Tuesday, November 18, 2014

Black-billed Magpie

The robust bird depicted in the photo at the top of this page is the Black-billed Magpie. This bird is a ubiquitous presence in Qingdao and much of Eastern China. Following is a description of this species' life and habits.

Field marks: Large (45-60cm.); iridescent, black and white, long tail.  Black portions of bird appear to be a green or blue in the right angle of light.
喜鹊 – xǐ-què – ‘magpie’

The Black-billed Magpie is one of the most familiar birds on the East Coast of China. It is widely known as the “lucky bird” by the Chinese and it is associated with good luck and fortune for those who encounter it.

In fact, this species, while extremely handsome, has a far less attractive disposition and reputation. It should be noted that all species of magpie belong to the family,  “corvidae.” This is the same family as the crow and the raven-two species better known for their association with bad luck and devilment. All members of the family corvidae including magpies, crows, ravens and jays, are extremely intelligent and are considered by many ornithologists as the most intelligent of birds. However, this family also has a reputation for savagery.

The Black-billed Magpie is an omnivore, it indeed consumes a large variety of foods. In addition to eating nuts, seeds and berries, it will take small rodents such as mice. The black-billed magpie, along with other members of its family, is known to predate on young chicks of other species. It will also attack and bully cats, dogs, and other birds that may venture too close. It is clearly not a lucky bird for those species upon which it preys and wreaks havoc.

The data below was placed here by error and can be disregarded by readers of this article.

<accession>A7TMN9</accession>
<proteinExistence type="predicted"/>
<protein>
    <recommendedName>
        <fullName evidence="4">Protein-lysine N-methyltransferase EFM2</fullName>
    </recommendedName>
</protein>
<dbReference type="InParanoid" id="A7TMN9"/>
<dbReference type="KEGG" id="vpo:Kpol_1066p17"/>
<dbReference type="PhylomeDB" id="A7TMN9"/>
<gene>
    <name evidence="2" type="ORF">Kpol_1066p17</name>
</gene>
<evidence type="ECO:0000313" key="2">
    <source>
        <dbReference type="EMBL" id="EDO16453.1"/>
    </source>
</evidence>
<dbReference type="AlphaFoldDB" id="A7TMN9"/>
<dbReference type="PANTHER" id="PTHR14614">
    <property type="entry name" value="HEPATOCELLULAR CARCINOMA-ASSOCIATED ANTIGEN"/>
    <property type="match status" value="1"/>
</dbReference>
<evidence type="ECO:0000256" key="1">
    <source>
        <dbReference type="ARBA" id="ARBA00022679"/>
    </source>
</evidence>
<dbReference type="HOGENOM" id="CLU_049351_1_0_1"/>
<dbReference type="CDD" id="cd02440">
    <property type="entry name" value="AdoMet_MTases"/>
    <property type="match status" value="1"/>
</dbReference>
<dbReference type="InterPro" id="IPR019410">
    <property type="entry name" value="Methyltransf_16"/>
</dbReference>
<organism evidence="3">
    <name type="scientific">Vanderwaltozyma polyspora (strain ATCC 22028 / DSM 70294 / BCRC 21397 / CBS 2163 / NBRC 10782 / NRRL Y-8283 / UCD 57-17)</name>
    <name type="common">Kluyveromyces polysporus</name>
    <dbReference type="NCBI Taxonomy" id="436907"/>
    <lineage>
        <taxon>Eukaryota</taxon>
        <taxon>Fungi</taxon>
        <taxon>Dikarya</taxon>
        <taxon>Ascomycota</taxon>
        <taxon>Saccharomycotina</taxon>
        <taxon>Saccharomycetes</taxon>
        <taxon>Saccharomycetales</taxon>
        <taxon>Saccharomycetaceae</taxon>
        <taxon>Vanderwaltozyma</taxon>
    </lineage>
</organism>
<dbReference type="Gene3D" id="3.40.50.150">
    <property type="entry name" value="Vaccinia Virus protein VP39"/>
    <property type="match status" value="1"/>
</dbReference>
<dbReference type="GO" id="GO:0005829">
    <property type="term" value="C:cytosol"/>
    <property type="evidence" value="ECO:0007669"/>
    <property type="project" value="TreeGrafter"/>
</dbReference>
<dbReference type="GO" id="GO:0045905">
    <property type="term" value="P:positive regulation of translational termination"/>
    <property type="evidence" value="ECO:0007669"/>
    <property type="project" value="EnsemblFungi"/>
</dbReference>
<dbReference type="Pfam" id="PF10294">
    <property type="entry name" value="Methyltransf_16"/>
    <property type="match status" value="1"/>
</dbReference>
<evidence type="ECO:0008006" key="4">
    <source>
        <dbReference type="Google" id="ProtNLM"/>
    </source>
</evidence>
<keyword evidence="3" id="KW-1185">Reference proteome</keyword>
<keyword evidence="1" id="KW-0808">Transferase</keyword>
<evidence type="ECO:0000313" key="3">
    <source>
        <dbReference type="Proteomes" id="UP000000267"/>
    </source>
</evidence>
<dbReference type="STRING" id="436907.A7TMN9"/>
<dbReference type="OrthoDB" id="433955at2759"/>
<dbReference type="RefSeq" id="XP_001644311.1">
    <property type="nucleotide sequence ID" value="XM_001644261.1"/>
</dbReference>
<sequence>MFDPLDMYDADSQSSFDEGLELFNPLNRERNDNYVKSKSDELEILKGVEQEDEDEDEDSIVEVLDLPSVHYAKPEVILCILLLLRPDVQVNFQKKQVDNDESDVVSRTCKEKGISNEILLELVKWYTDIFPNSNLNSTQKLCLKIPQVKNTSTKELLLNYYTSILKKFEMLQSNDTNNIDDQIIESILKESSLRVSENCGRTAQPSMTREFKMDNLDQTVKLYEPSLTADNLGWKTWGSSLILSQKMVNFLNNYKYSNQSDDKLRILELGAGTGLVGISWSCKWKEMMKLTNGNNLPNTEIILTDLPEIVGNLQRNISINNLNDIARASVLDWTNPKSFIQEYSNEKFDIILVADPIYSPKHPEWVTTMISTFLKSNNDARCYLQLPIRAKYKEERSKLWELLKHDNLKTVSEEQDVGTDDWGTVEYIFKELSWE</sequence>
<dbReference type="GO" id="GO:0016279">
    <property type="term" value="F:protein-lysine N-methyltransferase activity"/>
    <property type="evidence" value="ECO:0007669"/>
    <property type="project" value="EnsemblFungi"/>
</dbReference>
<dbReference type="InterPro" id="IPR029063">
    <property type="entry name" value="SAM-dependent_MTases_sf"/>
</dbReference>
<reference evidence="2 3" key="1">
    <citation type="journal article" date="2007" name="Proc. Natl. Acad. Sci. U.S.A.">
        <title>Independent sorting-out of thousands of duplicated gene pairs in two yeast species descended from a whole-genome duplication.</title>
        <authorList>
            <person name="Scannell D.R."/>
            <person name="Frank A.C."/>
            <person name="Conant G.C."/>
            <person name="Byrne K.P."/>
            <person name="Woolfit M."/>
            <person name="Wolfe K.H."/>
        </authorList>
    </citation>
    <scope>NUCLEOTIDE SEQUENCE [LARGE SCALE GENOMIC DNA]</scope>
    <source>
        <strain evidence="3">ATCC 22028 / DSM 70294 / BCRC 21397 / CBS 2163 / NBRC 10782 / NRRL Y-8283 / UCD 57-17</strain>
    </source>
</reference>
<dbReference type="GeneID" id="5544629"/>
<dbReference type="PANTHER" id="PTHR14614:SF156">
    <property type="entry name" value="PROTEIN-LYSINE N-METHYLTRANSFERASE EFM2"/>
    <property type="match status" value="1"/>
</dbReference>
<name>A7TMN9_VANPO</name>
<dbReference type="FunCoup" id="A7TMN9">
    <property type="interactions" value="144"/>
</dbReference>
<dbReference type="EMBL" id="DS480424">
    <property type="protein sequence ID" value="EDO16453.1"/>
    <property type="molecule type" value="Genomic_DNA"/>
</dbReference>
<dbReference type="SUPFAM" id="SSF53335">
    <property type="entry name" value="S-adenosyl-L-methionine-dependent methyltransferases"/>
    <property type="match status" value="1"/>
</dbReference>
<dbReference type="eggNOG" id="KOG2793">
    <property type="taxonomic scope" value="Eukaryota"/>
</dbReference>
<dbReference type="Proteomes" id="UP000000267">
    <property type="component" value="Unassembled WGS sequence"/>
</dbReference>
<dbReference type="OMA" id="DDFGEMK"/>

This species is also found in the western part of North America. It can be found throughout much of western North America as well as  other locations in Asia. The species seems to be particularly successful on the east coast of China, especially around Qingdao, where it seems as common as people.

This species is non-migratory, unlike most other songbirds. It may wander in order to find new food sources, but it does not undertake large scale migrations in spring and fall.

The Black-billed Magpie frequents open country such as fields and pastures with scattered trees. Its love of this habitat makes it an ideal city dweller, where it can find parks and suburban sprawl. It is this adaptability that we can admire about this bird, and although this magpie may be a scourge to other birds it will not bother people beyond attempts to steal scraps of food from your garbage.

Like many non-migratory species, the Black-billed Magpie breeds early in spring. It builds a large, domed nest of loosely bound twigs and the female lays 6-10 eggs. Young magpies can fly after about one month after hatching and feed themselves in two months.

Black-billed Magpie(Photo by Brian Westland)

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